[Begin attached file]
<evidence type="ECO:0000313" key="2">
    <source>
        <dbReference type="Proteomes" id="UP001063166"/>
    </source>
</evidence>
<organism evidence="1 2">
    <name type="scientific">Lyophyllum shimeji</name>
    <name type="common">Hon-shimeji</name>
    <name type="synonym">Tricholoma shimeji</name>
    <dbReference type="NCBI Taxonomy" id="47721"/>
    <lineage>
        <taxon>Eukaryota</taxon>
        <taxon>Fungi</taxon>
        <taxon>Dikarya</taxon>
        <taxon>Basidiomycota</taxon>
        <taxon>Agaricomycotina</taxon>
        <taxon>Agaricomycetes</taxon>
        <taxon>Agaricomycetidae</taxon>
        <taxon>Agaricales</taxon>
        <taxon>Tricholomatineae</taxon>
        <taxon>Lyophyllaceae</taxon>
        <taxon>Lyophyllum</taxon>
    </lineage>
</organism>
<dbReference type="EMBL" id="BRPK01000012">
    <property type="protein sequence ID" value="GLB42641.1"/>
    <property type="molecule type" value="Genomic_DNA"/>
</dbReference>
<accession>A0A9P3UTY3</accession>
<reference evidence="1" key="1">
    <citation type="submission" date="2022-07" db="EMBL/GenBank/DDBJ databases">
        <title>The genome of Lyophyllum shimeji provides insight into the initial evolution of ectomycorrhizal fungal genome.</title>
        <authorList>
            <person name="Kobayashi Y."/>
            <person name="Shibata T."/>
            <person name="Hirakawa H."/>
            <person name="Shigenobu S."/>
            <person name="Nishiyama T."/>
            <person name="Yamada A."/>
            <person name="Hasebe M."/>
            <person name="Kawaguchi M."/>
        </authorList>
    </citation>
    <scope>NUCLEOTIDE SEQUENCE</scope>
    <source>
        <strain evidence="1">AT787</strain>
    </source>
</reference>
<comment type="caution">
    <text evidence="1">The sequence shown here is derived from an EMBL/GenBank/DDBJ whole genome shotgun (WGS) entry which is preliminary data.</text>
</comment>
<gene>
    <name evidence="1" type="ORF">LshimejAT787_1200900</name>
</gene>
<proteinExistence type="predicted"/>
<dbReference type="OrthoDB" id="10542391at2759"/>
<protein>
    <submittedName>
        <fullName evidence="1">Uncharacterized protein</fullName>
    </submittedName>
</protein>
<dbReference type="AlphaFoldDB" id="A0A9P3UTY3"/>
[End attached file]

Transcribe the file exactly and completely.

<evidence type="ECO:0000313" key="2">
    <source>
        <dbReference type="Proteomes" id="UP001063166"/>
    </source>
</evidence>
<organism evidence="1 2">
    <name type="scientific">Lyophyllum shimeji</name>
    <name type="common">Hon-shimeji</name>
    <name type="synonym">Tricholoma shimeji</name>
    <dbReference type="NCBI Taxonomy" id="47721"/>
    <lineage>
        <taxon>Eukaryota</taxon>
        <taxon>Fungi</taxon>
        <taxon>Dikarya</taxon>
        <taxon>Basidiomycota</taxon>
        <taxon>Agaricomycotina</taxon>
        <taxon>Agaricomycetes</taxon>
        <taxon>Agaricomycetidae</taxon>
        <taxon>Agaricales</taxon>
        <taxon>Tricholomatineae</taxon>
        <taxon>Lyophyllaceae</taxon>
        <taxon>Lyophyllum</taxon>
    </lineage>
</organism>
<dbReference type="EMBL" id="BRPK01000012">
    <property type="protein sequence ID" value="GLB42641.1"/>
    <property type="molecule type" value="Genomic_DNA"/>
</dbReference>
<accession>A0A9P3UTY3</accession>
<reference evidence="1" key="1">
    <citation type="submission" date="2022-07" db="EMBL/GenBank/DDBJ databases">
        <title>The genome of Lyophyllum shimeji provides insight into the initial evolution of ectomycorrhizal fungal genome.</title>
        <authorList>
            <person name="Kobayashi Y."/>
            <person name="Shibata T."/>
            <person name="Hirakawa H."/>
            <person name="Shigenobu S."/>
            <person name="Nishiyama T."/>
            <person name="Yamada A."/>
            <person name="Hasebe M."/>
            <person name="Kawaguchi M."/>
        </authorList>
    </citation>
    <scope>NUCLEOTIDE SEQUENCE</scope>
    <source>
        <strain evidence="1">AT787</strain>
    </source>
</reference>
<comment type="caution">
    <text evidence="1">The sequence shown here is derived from an EMBL/GenBank/DDBJ whole genome shotgun (WGS) entry which is preliminary data.</text>
</comment>
<gene>
    <name evidence="1" type="ORF">LshimejAT787_1200900</name>
</gene>
<proteinExistence type="predicted"/>
<dbReference type="OrthoDB" id="10542391at2759"/>
<protein>
    <submittedName>
        <fullName evidence="1">Uncharacterized protein</fullName>
    </submittedName>
</protein>
<dbReference type="AlphaFoldDB" id="A0A9P3UTY3"/>